As promised, here’s how I turned the quince pulp leftover from making jelly into a cranberry quince sauce. Just so you know, I went pretty light on the sugar. I wanted something that would have the necessary flavors to go alongside turkey, but would still be good to eat throughout the rest of the year (as soon as I pop the first jar, I’m plan eating a big scoop with some cottage cheese and a few Ak-mak crackers).
This is the type of recipe that’s more technique that true recipe. That’s to say consider this a starting point. Use what you have and adjust the ingredients in order to make it taste good to you.
Cranberry Quince Sauce
- 3 cups quince pulp run everything leftover from the juice extraction through a food mill
- 2 12- ounce bags of cranberries washed and picked over
- 2 1/2 cups water
- 3 cups cane sugar
- zest of one lemon
- Combine quince pulp, cranberries and water in a large pot, non-reactive pot. Bring to a bare simmer, turn the heat to low and cover. You do this because the quince pulp rapidly becomes quite splashy and it’s best for everyone to keep that kind of splatter contained.
- This isn’t a product that needs a ton of cooking, because the quince has already been cooked for around three hours. Really, you’re just gently simmering until the cranberries pop.
- When the cranberries have popped (some might need a bit of convincing with the back of a wooden spoon), add the sugar and lemon zest. Stir to combine. Add a bit more water if the sauce has gotten too stiff (quince in very high in pectin, so vigorous setting is a possibility). Taste and adjust the sugar if you feel so moved.
- At this point, you could also give it a bit of spice with the addition of cinnamon, nutmeg, allspice, ginger or cloves (I would pick just one or two). However, I like the simple taste of the fruit, so I leave it as is.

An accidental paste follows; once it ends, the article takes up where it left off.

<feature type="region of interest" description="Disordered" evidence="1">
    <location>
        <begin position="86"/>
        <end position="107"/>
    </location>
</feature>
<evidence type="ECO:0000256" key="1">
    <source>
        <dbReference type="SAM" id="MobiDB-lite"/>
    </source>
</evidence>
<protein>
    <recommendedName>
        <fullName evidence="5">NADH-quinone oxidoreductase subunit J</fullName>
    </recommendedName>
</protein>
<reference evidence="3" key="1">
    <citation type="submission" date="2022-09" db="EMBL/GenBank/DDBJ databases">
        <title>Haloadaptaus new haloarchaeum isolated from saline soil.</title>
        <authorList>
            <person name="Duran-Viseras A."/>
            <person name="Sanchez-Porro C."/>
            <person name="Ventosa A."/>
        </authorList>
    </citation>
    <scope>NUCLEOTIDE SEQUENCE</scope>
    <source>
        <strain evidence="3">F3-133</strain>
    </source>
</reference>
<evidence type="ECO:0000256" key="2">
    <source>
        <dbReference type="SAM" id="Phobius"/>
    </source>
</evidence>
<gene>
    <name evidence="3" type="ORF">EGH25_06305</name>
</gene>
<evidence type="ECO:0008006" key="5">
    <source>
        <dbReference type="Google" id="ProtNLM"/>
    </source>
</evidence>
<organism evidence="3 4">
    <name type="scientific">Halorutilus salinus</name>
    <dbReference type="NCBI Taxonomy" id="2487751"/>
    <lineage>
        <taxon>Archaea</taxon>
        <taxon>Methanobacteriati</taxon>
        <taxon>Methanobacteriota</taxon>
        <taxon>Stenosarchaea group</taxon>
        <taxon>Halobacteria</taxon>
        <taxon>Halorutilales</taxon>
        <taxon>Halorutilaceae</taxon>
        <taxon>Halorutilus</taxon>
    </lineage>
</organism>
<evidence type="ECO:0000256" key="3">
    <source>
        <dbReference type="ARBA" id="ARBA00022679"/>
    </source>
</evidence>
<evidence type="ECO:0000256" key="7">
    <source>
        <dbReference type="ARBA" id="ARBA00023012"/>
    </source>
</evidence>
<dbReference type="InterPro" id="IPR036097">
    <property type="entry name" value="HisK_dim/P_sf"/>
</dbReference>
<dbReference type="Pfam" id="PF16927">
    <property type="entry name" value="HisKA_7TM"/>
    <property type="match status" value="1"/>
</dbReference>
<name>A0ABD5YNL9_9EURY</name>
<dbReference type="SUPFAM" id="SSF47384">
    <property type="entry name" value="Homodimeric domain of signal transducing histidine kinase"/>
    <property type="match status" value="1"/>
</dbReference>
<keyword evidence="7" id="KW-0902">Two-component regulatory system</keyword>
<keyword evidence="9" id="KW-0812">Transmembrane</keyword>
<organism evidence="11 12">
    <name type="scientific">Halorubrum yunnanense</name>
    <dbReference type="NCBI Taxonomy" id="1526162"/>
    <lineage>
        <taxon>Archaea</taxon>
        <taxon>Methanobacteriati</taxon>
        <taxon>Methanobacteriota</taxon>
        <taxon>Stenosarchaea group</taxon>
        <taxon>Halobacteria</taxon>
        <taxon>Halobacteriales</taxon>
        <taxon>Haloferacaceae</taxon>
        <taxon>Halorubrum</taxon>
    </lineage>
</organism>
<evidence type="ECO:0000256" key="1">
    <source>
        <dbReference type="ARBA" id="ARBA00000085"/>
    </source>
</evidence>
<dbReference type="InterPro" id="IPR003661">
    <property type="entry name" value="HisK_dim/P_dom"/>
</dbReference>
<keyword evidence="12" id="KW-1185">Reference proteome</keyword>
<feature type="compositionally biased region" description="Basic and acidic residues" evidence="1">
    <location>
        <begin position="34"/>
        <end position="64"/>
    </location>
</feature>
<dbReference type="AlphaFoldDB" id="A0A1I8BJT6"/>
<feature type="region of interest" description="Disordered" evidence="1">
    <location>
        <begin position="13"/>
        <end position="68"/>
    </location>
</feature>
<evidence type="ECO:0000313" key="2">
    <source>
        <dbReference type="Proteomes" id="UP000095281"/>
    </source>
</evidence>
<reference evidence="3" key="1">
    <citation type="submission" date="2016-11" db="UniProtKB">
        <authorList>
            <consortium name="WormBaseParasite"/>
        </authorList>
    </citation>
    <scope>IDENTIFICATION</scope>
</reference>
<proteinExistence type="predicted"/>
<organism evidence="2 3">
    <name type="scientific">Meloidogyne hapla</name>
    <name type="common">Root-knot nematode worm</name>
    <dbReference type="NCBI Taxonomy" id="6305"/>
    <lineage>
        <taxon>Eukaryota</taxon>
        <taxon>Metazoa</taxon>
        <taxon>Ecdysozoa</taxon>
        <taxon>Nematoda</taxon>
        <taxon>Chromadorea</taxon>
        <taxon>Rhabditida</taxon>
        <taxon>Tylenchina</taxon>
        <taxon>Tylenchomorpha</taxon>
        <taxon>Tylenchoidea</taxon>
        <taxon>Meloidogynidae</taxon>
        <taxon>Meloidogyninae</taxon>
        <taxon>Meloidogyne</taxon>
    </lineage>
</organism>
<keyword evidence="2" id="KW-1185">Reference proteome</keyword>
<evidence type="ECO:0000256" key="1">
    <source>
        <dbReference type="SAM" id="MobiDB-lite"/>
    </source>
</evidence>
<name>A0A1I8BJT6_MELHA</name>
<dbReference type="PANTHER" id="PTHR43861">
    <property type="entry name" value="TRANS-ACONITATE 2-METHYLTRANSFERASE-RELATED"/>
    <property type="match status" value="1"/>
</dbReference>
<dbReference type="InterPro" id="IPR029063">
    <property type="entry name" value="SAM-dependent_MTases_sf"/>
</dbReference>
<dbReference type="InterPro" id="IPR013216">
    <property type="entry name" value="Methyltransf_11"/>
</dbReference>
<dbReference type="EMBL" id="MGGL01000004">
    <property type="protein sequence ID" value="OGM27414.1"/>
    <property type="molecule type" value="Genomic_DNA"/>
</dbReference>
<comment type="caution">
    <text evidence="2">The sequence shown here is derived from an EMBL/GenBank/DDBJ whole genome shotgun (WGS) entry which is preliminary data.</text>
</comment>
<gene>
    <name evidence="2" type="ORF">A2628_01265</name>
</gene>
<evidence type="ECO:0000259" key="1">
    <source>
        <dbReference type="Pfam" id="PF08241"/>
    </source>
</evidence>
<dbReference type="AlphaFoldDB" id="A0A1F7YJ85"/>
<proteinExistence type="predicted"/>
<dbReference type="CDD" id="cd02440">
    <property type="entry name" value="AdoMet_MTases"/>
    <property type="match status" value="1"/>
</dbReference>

- Fill jars, wipe rims, apply lids and bands and process in a boiling water canner for 15 minutes. This recipe will make approximately four pints. However, if you make less and plan to eat it fairly soon, you can skip the canning step. Just store it in the fridge until you’re ready to eat.
looks great, I think I’ll try it this weekend! one question though, how much lemon juice? Did you write zest instead of juice by accident, or are we supposed to add both? Cheers!
Oops, sorry for the confusion (it was a typo and is now fixed). I really just want you to add the zest, for a bit of lemon flavor.
I have to make this, Marisa!! Two unique and extraordinary ingredients, this is really an example of how canning year’round can be done.
Gosh, thanks Aimee!
Beautiful looking jelly!
Your saying “Eat a big scoop with…” caught my eye Marisa! I was given a huge bag of quince and was searching for something other than quince paste, which I like to make yearly and give as gifts. I ended up making quince slices in cinnamon syrup (recipe here: http://sacatomato.com/quince-slices-cooked-poached-recipe) but look forward to your quince cranberry sauce for Xmas dinner (and eating big scoops with things!)